Currently we’re in the middle of the We Are One Film Festival, a free ten-day online festival that’s running exclusively on YouTube. The festival is running till the 7th June (started on the 29th May) and currently has a load of features, shorts and Q&A’s for people to watch that is co-curated by over twenty film festivals (including BFI London Film Festival and Tribeca Film Festival as examples) and even if you miss the premiere screenings, the films will remain on the page duration the festival’s run for free in order to raise funds that will benefit COVID-19 relief funds. So I’ve spent time watching a few of the short films that’s available at the moment and put my reviews for them below.
DIRECTED BY: Comfort Arthur
In a poetic animation, Comfort Arthur recollects her personal journey with skin bleaching products and questions societal ideals of beauty.
Black Barbie is written and directed by Comfort Arthur, where she recollects her childhood and personal journey about excepting her beauty as a black woman. The animation is well done in showcasing the experiences of Arthur’s childhood struggles of self-esteem, and then embracing who she is, and highlights just how the standards of society can have an effect on children from a young age (especially minorities), such as what they perceive to be beautiful and how media, fashion and glamour industry play a part in that. But the films message of love who you are is a very important to those that are experiencing the same issues.
A well made animated short with a personal story that is important to listen to.
DIRECTED BY: Joanna Priestley
An animated tapestry of biomorphic forms elegantly dances through the life cycles of cells while hinting at the loss of botanical diversity.
Okay. The animated here is decently done, I figured it was looking at evolution as a whole in the way that it is presented, but when it came to typing this up and finding the shorts synopsis, I’m just as confused now as I was when the short finished. The music composed by Jamie Haggerty is decent. Maybe Joanna Priestley’s short animation is just too experimental for my tastes.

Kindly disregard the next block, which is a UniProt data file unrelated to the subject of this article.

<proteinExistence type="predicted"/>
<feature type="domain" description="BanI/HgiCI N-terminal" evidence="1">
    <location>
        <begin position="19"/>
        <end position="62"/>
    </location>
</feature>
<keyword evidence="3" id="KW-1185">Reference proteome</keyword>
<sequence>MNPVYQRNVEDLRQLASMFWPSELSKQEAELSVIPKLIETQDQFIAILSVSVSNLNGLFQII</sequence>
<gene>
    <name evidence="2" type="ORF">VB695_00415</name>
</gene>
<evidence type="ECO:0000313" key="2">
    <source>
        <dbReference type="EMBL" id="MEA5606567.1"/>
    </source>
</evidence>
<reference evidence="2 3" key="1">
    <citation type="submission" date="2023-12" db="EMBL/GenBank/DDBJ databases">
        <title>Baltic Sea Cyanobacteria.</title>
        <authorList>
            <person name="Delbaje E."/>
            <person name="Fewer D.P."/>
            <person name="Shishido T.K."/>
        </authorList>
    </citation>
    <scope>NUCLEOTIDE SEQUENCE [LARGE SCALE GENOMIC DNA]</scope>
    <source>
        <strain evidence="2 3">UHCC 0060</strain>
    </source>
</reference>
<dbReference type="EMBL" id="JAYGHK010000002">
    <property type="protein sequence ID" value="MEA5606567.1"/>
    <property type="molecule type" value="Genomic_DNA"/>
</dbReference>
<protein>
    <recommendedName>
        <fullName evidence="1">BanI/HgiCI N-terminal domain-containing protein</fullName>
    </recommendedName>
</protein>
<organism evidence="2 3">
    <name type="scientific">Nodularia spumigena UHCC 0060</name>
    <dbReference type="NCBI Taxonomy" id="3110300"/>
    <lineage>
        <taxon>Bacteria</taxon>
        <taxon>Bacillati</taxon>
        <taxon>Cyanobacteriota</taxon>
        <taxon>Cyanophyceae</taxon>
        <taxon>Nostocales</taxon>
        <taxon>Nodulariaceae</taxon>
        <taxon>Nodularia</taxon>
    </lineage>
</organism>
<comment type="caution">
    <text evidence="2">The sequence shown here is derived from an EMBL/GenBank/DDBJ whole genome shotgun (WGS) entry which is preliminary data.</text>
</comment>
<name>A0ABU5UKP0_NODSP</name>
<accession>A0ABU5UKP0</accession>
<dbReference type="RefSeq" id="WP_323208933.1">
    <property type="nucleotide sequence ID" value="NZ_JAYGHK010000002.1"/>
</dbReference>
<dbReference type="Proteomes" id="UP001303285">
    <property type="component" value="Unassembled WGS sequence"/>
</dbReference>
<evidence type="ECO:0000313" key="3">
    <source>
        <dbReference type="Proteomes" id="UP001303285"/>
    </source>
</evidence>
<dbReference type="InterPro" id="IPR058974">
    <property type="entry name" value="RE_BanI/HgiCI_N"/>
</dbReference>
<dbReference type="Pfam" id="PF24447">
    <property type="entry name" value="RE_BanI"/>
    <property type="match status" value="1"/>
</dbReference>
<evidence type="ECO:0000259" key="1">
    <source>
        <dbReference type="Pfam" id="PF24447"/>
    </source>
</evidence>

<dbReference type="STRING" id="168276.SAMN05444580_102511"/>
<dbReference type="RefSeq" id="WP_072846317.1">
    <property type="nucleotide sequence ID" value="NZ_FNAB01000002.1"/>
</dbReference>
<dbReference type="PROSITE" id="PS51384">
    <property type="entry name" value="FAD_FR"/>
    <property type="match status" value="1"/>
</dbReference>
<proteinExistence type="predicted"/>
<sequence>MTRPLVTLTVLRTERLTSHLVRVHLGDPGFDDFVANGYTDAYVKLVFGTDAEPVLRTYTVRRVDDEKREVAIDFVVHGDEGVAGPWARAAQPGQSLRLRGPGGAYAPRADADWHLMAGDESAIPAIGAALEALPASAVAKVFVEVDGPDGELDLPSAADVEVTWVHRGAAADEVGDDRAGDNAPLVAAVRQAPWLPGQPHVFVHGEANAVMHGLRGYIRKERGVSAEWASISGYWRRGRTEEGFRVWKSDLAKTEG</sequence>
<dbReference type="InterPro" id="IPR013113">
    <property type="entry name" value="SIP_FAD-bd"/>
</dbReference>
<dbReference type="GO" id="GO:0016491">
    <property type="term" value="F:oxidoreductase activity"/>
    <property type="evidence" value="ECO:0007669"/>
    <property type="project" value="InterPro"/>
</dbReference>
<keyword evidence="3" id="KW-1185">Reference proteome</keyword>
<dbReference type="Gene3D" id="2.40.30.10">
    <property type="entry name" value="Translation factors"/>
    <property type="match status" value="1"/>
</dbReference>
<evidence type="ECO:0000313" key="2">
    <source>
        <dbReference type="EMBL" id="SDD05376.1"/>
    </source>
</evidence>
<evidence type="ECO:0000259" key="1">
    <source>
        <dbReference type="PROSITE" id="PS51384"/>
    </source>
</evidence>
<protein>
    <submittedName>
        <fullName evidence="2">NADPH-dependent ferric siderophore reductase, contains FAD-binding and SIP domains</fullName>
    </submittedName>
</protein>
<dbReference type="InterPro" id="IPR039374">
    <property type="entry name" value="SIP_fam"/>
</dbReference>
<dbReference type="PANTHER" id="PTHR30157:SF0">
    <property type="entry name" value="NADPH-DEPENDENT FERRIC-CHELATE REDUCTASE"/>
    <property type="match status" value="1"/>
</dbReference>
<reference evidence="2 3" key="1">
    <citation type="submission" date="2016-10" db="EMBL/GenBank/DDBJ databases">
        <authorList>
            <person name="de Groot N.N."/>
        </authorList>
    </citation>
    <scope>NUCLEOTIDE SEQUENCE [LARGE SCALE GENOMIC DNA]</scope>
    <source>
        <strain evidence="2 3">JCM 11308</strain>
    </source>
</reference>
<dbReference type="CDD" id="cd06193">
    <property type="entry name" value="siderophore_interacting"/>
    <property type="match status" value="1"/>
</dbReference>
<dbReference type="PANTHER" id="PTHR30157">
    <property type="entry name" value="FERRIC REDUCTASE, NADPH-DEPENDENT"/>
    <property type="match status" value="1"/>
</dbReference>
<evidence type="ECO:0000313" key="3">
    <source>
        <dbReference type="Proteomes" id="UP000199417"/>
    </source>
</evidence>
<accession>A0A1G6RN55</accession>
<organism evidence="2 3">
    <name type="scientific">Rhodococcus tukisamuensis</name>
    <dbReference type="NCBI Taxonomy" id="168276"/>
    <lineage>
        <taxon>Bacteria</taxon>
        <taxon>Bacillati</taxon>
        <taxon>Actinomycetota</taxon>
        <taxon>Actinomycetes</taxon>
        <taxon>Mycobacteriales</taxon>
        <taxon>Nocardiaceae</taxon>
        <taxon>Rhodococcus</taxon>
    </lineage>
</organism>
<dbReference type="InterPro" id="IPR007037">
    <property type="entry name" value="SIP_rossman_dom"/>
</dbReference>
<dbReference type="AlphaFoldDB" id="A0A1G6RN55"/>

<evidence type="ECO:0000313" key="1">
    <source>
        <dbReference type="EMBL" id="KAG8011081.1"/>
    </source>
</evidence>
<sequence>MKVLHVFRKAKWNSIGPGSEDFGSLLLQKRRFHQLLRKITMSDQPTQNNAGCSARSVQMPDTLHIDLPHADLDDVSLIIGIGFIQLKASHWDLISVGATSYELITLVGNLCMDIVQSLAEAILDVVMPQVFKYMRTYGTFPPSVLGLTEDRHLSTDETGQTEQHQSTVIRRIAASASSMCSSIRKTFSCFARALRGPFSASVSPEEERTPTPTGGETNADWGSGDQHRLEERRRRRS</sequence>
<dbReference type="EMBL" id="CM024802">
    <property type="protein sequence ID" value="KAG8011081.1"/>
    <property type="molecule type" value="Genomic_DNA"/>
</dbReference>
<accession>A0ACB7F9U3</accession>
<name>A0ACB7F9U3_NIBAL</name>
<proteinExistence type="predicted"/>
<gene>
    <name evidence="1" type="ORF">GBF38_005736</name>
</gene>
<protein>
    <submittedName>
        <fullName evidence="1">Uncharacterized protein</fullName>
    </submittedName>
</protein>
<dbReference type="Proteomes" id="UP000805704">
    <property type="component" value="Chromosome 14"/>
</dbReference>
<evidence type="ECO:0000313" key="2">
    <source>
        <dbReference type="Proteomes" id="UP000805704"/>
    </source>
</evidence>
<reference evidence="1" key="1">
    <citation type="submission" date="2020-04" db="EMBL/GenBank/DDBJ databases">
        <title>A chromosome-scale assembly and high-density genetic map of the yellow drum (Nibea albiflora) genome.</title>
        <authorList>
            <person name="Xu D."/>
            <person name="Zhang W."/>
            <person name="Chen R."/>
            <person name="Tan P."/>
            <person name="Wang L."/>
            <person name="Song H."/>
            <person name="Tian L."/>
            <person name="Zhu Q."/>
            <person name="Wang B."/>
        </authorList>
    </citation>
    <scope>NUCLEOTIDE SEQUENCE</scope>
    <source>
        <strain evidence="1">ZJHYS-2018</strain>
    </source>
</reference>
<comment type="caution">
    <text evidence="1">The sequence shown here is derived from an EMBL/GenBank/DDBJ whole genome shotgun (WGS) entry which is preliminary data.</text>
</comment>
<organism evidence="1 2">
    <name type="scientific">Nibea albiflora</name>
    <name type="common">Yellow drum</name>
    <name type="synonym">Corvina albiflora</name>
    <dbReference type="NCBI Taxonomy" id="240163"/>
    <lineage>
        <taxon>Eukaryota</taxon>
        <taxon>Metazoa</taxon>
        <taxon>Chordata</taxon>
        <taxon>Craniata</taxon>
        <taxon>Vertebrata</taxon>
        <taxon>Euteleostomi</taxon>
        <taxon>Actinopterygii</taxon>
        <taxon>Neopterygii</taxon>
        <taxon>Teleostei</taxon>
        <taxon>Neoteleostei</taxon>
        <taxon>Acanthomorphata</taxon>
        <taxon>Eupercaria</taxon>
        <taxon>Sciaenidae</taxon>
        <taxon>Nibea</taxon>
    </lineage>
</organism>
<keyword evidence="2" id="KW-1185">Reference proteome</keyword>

DIRECTED BY: Chris Dainty
This loving, handcrafted elegy to a friend lost to suicide reanimates the passionate and pained artwork she left behind.
Shannon Amen is written and directed by Chris Dainty, based on the words, music and art of Shannon Jamieson. Overwhelmed with anxiety and guilt of trying to reconcile her sexuality with her faith, the film is a mixture of archive footage and animation, as Shannon continues to feel the weight of the world on her shoulders and the pain of these complex issues that tormented her finally take their toll and Dainty uses this short to pay tribute to his friend, as well as come to terms over his own grief and confusion over losing Shannon. This documentary/animation hybrid really resonated with me well after the end credits, the issues that Shannon went through with her sexual identity, the memories that Dainty instills between animation and live-action settings, it’s a heartbreaking look at how faith really burdens us from who we are and while it’s sorrowful and packs a devastating punch, there’s sensitivity and compassion in how it is handled.
A short that will resonate with a lot of people struggling between their faith and sexuality, Shannon Amen has been the standout so far at We Are One Film Festival.